All the afternoon he flattened his little nose against the win­dow, his eye wide with the mystery of the forest. He could see into it just about ten feet, but who knew what lay beyond that? His restless mind con­jured up the hollows, the streams, the springs, the wild beasts. Up in through that country lay the Long Trail to the fur regions. At Sudbury, late in the afternoon, he had glimpsed a voyageur just from the wilds. The man had worn a fur cap with the tail hanging down behind! He had been wrapped in a long blanket coat bound with a red sash, and his feet were encased in beaded moccasins! Jimmy's mind went gal­loping off on the leagues of the Long Trail and after he had gone to bed he dreamed of it. He too travelled in the Silent Places.

About five o'clock in the morning the train paused an instant because the driving wheels could not grip the slippery rails on the grade. The engineer promptly turned on his sand. Five minutes later he had forgotten the circumstance.

But in that pause something had hap­pened. Jimmy Ferris, travelling the Trail in imagination, had wandered down the aisle of the car, had stepped from the plat­form at precisely the moment the engineer reached for his sand lever, and was now blundering aimlessly through the falling snow, over rolling bald hills, clad only in his slippers, a pair of trousers, and his night­gown, firmly convinced in his own mind that he was discovering the North Pole. 

Two hours and a half later, which of course meant seventy or eighty miles far­ther on, Mrs. Ferris discovered her son's berth empty. Then there was trouble! Telegrams, questions, conjectures, flew. Section men scurried over every inch of the track on hand-cars, thinking to find Jimmy's mutilated body. He was evidently not on the train: it seemed impossible that he could have left it while moving without receiving some injury. Nobody remembered that labored moment when the engine had coughed its protest of the grade. No sign nor clew could be discovered. Mrs. Ferris was prostrated; Mr. Ferris stricken to the heart; everybody else was supremely puzzled. Jimmy had simply vanished into thin air.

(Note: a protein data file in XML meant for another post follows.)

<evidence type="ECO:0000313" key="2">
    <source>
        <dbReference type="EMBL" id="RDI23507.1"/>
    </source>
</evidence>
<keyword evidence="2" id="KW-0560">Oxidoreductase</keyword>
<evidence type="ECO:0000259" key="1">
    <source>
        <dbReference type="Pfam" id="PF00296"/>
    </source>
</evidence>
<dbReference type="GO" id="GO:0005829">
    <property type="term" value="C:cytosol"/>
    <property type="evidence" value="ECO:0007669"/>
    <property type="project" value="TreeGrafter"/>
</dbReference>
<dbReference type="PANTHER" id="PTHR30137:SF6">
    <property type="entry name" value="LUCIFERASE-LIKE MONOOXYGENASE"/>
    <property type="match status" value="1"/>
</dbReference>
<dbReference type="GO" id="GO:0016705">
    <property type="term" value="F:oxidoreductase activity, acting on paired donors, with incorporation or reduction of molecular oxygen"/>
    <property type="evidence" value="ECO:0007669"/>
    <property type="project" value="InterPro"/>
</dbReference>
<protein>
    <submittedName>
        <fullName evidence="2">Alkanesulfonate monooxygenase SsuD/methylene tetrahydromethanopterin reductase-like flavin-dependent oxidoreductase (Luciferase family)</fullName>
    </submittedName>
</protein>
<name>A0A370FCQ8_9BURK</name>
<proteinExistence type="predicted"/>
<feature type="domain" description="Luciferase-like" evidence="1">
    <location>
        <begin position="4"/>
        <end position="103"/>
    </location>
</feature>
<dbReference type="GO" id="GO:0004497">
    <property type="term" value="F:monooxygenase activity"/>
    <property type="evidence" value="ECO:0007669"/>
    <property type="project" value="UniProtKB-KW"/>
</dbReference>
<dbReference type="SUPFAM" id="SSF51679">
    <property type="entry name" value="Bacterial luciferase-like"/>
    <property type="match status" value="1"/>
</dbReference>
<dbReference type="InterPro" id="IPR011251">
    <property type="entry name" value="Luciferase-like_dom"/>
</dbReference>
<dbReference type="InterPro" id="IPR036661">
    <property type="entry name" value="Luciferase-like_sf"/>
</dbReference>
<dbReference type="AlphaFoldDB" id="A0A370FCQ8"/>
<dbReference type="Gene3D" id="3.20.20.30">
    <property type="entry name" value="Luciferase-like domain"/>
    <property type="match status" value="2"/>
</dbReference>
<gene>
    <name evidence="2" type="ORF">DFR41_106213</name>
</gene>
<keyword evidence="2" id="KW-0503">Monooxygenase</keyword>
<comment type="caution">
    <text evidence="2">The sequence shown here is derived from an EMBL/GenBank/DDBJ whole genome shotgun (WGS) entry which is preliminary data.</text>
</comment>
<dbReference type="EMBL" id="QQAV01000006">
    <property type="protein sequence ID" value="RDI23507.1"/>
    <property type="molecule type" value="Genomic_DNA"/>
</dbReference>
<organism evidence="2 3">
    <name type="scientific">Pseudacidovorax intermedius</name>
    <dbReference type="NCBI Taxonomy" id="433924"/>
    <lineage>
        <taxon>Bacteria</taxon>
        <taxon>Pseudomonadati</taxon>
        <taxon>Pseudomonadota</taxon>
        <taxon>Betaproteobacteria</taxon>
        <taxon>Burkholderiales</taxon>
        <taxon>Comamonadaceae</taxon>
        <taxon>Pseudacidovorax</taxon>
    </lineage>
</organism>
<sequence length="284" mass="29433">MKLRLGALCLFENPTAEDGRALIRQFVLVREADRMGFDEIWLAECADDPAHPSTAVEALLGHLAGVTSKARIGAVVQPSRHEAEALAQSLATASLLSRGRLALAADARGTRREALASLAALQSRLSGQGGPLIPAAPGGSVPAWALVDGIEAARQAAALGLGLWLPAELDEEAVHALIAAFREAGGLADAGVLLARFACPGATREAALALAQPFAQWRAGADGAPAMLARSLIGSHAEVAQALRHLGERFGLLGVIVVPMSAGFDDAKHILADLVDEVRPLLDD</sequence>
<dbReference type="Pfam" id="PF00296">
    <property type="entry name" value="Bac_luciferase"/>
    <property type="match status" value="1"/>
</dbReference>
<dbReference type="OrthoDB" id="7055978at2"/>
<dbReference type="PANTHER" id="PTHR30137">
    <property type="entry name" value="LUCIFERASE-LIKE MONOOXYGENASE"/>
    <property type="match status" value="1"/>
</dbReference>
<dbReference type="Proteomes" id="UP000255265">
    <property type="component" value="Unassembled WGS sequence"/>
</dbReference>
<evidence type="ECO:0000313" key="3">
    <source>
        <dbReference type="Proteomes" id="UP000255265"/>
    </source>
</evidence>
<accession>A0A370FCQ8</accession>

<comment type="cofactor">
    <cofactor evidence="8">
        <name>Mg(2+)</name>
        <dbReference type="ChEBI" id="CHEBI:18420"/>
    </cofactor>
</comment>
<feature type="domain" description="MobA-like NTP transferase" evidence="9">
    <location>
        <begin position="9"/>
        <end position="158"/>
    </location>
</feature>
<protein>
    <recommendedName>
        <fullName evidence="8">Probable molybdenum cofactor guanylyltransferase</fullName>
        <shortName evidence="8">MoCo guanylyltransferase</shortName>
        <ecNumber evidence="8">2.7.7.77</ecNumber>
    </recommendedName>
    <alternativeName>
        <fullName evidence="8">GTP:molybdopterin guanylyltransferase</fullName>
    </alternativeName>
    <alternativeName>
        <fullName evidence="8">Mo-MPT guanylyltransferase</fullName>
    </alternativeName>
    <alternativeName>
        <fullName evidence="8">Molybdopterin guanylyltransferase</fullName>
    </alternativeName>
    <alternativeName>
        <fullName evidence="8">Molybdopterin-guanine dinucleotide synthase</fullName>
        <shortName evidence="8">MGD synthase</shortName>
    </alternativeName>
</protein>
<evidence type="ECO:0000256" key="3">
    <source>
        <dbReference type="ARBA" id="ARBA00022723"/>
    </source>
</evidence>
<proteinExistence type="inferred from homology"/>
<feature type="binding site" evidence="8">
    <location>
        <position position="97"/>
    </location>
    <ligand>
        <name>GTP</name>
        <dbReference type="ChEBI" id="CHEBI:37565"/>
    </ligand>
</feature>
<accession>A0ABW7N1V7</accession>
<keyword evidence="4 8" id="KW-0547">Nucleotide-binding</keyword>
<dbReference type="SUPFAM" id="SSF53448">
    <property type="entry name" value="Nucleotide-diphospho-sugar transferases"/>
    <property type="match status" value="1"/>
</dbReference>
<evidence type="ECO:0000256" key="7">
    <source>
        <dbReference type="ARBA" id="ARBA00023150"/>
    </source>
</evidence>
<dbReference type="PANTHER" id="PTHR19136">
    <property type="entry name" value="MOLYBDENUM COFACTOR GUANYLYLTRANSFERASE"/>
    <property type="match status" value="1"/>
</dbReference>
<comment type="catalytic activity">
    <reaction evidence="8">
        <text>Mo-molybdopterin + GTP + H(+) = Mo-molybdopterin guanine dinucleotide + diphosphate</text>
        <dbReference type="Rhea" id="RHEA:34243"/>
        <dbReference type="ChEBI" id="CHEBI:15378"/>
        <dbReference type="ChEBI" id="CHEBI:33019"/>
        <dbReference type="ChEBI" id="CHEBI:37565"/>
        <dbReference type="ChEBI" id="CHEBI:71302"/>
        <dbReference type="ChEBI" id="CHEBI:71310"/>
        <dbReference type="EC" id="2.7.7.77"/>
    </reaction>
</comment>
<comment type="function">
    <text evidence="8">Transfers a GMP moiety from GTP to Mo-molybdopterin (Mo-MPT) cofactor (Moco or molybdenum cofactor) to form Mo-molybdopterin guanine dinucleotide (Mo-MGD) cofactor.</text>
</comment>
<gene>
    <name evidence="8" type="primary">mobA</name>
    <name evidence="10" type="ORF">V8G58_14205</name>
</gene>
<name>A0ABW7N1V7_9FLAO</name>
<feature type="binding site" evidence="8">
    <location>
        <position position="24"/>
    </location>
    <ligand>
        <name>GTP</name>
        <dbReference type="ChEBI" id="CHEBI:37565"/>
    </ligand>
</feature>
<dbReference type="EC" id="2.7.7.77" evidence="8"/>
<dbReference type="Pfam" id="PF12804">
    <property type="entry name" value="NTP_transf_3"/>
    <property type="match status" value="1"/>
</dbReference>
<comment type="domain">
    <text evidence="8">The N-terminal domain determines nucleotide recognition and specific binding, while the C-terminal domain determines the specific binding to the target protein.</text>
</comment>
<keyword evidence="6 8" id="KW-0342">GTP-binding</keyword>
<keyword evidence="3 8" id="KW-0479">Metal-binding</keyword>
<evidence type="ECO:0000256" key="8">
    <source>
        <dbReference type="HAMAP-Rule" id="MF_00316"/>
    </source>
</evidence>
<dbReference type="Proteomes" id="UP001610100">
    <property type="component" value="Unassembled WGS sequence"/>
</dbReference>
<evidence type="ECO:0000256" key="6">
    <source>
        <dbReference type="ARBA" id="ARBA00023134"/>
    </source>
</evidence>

In the meantime Jimmy went on dis­covering the North Pole, and the arctic weather became more and more severe. He was just on the point of plucking the pole to take home with him, from which happy event he was being prevented however by the  numbness of his hands, when he awoke and looked about him.